Erich Lessing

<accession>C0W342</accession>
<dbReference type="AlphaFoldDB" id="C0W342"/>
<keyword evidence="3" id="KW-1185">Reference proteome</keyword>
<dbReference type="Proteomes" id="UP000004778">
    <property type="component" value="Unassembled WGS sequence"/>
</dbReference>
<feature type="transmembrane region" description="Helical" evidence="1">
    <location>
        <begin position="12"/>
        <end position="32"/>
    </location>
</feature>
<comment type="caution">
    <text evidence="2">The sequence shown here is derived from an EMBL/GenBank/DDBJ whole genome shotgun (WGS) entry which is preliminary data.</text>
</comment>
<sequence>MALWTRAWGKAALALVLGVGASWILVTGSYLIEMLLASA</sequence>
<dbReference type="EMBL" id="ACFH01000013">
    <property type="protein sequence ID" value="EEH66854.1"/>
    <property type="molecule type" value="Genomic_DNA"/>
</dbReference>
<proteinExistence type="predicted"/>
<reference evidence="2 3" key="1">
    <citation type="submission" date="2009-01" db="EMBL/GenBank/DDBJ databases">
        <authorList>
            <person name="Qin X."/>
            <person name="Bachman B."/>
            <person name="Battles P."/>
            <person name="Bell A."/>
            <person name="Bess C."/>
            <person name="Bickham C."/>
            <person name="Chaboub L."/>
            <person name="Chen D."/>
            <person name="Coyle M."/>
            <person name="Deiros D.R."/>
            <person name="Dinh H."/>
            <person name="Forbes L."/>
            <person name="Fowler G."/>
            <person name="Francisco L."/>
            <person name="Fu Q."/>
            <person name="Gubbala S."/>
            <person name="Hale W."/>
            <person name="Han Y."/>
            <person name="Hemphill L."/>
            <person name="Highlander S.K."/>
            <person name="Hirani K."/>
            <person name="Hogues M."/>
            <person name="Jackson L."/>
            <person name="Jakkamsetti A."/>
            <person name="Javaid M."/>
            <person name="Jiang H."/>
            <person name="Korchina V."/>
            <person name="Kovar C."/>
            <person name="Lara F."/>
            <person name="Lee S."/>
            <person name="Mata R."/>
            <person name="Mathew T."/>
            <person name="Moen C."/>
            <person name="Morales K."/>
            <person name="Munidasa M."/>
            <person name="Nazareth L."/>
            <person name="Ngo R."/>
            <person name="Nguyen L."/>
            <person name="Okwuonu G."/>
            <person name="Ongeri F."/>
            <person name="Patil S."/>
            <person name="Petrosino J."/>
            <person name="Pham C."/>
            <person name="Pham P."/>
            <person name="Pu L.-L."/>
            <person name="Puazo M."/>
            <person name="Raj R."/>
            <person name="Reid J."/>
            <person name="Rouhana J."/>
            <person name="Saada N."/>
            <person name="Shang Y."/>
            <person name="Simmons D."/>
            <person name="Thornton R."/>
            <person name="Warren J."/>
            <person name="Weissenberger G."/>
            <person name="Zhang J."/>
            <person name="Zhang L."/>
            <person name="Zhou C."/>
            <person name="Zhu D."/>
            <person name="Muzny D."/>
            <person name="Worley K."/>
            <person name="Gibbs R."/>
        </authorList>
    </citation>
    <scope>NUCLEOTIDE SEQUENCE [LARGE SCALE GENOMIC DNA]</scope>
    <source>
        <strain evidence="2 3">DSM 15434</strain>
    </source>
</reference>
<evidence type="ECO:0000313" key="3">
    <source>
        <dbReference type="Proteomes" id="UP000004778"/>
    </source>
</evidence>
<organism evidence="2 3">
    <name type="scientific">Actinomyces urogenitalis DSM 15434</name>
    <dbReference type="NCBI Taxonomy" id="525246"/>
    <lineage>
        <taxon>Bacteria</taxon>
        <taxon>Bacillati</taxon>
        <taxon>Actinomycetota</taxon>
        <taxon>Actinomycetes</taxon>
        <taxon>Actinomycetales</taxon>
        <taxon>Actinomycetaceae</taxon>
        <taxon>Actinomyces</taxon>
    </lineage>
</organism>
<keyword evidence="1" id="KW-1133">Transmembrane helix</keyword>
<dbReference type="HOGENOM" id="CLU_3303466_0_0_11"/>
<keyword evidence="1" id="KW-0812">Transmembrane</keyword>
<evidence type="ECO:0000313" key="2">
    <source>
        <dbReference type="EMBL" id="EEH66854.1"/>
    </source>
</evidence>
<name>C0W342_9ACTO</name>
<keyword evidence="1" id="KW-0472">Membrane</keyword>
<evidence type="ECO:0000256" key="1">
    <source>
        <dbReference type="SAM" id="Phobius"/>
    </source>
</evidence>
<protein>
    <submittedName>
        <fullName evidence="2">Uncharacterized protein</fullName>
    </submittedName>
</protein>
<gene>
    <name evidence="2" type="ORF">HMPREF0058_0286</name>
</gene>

Often referred to as the “father of medicine,” Hippocrates (c.460–377 B.C.E.) is depicted here in a marble bust, now in the Louvre, carved no later than the first century B.C.E. Hippocrates founded a school of medicine and ethics on the island of Cos, where he was born, and his name was later associated with numerous medical theories. But since it is unlikely that he wrote any of the works traditionally attributed to him, it is not known exactly what he espoused. From the 8th to 11th centuries C.E., Arab scholars drew on ideas attributed to Hippocrates and on works by other Greek and Roman authorities; these scholars then added considerably to this body of ancient knowledge and laid one cornerstone of the modern science of medicine.